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To what extent is 'Hamlet' principally a revenge tragedy?

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To what extent is Hamlet principally a 'revenge tragedy'? Hamlet is one of the most ambiguous of Shakespeare's plays, to the extent that there is even argument over which genre it should be placed in. Although it contains many of the features typical of a revenge tragedy, it could be seen as a play more concerned with the ethics of revenge. Revenge tragedy was a popular genre in Elizabethan times with many famous examples written in that period, including Kyd's 'The Spanish Tragedy', Marlowe's 'The Jew of Malta', and one by Shakespeare himself entitled 'Titus Andronicus'. These plays followed a standard structural format and always included certain features, such as complex plotting, a play within a play, real or feigned madness, a ghost scene, various murders, and the ultimate death of the avenger. In Hamlet, these features are prominently displayed with various plots and counter-plots, the inclusion of 'The Mousetrap' and the madness of both Hamlet and Ophelia. An overview of the play might directly place it in the genre of revenge tragedy, but a definitive classification is hindered by one pivotal factor: the complexity of the protagonist. Hamlet's character is an anomaly within the play. In a traditional revenge tragedy, the bulk of the plot would be made up of the hero laying a plan for revenge and overcoming many obstacles in order to finally reach his goal. ...read more.


When Hamlet was written, England was in great upheaval, and in particular religious change, a period often referred to as the Renaissance. The Renaissance was the rebirth of old classical Greek and Roman culture into a more modern, Christian age, something which caused confusing and often conflicting beliefs; this is reflected in Shakespeare's depiction of Hamlet. The character is portrayed as both religious and moral, declaring from the start that he cannot commit suicide because the 'Everlasting had...fixed his canon 'gainst self-slaughter' (1.2.131), and calling on 'angels and ministers of grace' (1.4.39). Unfortunately, the demands made on the character of Hamlet are far from Christian, but appeal to a more Classical nature: that of the heroic bloodthirsty avenger, Achilles as opposed to Jesus. The Renaissance brought about the popularity of the revenge tragedy genre, as many of the values displayed in a typical play of this type, such as honour, were also prevalent in Greek and Roman culture. Christian beliefs on revenge were very different to Classical ones. Jesus taught the policy of 'turn the other cheek': Francis Bacon's essay on revenge upholds this principle, expressing that 'in taking revenge, a man is but even with his enemy; but in passing it over, he is superior', and even going further by claiming that 'vindictive persons live the lives of witches.' The character of the Ghost could be considered representative of the blend of cultures: he is 'confined to fast in fires' of Purgatory because he was ...read more.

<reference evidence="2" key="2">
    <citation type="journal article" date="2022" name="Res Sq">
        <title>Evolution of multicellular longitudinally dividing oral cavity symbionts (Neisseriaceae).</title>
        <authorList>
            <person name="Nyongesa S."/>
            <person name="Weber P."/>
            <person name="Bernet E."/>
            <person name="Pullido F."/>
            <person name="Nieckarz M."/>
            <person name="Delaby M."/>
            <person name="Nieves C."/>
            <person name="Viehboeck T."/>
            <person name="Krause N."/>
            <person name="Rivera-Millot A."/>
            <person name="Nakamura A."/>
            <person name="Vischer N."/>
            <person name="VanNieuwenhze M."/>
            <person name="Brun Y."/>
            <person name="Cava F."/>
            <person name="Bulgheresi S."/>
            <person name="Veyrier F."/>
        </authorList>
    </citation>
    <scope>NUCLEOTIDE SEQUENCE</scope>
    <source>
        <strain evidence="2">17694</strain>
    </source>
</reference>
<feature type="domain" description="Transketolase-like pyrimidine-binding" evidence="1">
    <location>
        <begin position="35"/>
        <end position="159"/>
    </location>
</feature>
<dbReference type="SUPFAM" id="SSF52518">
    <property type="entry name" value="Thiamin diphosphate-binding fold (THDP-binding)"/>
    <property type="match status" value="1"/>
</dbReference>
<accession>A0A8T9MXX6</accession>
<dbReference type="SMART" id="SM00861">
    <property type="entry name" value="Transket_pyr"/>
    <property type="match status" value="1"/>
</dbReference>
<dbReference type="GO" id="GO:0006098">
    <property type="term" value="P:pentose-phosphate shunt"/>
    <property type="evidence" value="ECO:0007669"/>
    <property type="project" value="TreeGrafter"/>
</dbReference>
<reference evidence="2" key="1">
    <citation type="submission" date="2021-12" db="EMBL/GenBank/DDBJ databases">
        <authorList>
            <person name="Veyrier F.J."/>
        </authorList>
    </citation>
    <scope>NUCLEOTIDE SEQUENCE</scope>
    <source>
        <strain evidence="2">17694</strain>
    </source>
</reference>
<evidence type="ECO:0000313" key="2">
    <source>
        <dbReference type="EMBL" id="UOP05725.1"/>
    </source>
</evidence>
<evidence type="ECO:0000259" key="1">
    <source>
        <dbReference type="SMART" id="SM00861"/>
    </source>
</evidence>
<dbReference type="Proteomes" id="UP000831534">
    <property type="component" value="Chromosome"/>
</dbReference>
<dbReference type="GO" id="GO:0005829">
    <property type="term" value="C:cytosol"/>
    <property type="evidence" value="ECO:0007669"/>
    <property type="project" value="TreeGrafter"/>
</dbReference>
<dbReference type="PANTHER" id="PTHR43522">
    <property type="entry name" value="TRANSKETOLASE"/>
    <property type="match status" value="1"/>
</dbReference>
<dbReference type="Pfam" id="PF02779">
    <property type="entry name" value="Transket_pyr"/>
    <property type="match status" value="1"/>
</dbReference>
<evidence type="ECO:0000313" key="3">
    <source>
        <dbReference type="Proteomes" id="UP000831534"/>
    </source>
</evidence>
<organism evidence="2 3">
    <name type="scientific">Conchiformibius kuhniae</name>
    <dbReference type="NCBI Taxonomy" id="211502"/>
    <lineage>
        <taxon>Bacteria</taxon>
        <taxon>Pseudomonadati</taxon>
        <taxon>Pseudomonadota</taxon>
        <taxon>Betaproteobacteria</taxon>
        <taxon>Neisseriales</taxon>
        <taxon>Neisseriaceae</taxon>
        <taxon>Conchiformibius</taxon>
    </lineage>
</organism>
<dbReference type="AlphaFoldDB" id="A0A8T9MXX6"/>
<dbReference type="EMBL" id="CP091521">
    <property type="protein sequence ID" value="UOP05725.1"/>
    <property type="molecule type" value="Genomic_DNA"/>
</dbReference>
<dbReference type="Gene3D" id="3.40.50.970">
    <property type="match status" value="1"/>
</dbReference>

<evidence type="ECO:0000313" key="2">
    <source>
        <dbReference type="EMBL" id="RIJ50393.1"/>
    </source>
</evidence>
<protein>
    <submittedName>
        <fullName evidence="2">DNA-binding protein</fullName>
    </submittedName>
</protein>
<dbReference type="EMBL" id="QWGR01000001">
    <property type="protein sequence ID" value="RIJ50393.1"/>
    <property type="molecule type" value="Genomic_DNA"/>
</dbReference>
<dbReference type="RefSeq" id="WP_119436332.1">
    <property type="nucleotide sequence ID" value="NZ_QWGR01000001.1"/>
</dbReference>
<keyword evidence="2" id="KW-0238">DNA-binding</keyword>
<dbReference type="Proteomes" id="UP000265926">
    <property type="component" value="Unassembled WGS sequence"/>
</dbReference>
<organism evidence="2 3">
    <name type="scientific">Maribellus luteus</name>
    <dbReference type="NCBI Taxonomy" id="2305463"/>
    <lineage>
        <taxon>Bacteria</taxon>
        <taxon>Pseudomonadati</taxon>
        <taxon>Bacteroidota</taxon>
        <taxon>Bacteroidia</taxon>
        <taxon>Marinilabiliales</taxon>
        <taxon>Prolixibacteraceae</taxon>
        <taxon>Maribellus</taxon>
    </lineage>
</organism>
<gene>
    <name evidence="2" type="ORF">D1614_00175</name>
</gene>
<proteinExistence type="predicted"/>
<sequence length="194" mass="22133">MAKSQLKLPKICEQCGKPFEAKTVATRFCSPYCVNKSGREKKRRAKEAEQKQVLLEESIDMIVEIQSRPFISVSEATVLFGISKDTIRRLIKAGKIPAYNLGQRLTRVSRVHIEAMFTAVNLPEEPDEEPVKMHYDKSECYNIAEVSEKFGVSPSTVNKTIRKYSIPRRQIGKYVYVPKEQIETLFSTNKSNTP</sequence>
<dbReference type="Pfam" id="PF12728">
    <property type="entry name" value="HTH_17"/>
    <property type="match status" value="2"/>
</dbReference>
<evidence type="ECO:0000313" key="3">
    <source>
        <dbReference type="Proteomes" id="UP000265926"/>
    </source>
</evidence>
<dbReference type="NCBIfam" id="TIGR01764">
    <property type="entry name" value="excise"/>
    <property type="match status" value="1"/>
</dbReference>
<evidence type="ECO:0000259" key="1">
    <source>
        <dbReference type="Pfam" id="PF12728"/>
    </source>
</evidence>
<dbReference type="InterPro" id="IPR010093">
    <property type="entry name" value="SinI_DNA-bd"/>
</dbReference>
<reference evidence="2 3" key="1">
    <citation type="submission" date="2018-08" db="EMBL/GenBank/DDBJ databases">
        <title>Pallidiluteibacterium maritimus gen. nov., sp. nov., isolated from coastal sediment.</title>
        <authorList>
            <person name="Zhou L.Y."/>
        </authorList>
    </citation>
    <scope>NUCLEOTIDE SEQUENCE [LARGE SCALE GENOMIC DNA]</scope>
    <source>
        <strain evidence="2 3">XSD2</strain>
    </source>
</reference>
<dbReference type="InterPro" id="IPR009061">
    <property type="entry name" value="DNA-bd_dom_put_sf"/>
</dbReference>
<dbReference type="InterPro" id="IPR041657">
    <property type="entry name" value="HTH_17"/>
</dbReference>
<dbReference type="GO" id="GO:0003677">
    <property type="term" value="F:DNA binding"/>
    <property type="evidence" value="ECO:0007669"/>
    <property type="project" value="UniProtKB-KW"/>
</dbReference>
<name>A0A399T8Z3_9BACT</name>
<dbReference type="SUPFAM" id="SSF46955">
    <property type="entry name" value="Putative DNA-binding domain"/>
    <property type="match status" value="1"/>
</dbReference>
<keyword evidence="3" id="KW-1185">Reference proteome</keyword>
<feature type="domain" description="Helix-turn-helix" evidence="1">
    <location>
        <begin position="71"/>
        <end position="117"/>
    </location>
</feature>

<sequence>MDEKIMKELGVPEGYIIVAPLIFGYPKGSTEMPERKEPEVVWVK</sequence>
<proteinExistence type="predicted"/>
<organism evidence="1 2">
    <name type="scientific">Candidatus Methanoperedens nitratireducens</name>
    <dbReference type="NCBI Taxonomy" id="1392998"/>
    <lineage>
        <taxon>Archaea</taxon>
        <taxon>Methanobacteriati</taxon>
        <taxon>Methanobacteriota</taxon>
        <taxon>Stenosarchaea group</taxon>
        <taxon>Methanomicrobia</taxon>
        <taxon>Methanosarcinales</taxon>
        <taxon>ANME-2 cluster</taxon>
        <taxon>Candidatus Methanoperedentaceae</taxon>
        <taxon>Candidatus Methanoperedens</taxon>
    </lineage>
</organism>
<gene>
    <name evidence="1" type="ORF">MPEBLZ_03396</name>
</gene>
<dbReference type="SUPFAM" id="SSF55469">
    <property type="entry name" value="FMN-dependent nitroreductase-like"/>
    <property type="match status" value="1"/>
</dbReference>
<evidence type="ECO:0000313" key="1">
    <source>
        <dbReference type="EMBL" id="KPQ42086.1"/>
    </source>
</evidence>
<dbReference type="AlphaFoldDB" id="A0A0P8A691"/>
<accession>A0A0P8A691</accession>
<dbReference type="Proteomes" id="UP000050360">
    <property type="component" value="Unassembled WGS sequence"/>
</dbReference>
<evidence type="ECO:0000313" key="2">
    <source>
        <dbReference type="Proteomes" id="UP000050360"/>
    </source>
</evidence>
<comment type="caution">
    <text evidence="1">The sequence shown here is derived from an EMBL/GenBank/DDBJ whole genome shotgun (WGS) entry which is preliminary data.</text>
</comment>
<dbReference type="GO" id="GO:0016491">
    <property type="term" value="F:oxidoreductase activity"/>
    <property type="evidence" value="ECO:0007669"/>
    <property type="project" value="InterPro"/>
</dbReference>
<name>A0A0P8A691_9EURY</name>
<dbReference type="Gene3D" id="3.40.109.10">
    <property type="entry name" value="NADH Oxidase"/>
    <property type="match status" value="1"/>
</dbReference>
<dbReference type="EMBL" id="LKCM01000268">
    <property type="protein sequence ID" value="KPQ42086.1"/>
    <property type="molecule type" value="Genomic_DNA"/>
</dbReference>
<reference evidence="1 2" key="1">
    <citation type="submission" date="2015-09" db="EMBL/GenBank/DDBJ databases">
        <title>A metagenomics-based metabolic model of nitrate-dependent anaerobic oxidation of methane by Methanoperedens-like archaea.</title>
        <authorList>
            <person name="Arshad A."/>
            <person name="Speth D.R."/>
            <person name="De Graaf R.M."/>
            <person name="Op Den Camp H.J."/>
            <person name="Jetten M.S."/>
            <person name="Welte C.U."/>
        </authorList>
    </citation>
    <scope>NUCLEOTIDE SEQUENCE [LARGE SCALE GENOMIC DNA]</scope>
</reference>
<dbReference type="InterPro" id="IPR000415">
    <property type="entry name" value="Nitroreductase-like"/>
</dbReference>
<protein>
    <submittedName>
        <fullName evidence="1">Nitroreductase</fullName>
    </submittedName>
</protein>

Fortinbras, previously described as being 'of unimproved mettle, hot and full' (1.1.95) is said by Hamlet to have 'spirit with divine ambition puffed' (4.4.62). The language used in these descriptions is strident and powerful, reflecting the perceived character of Fortinbras as hot-headed and impulsive - much like descriptions of traditional revenge tragedy heroes, and very unlike Hamlet. Laertes too is portrayed as reminiscent of this. In direct contrast to Hamlet he forsakes his religion in pursuit of revenge, banishing 'conscience and grace to the profoundest pit' (4.5.151) and declaring, 'I dare damnation' (4.5.152). Although much religious language is used, it is only in relation to a new disregard for its teachings; Hamlet is shown to continually refer to his religion even whilst contemplating revenge. Laertes even goes so far as to say he would 'cut [Hamlet's] throat i'th' church' (4.7.124): this directly relates to Shakespeare's presentation of Hamlet - who shrank from doing just that - as a character mindful of religious teaching and consequence. Shakespeare provides a stereotypical view of the revenge tragedy hero as one who will 'greatly find quarrel in a straw when honour's at the stake' (4.4.54). This is a description that matches perfectly both Laertes and Fortinbras, and undoubtedly both of these characters have been inserted into Hamlet as a means of accentuating the unusual behaviour of the protagonist. The repetition of the word 'greatly' in Hamlet's soliloquy of Act 4 Scene 4 implies that there is an admiration for men such as these, who follow their bloodlust: less so for those such as Hamlet, who delay through ethical dilemmas. ...read more.

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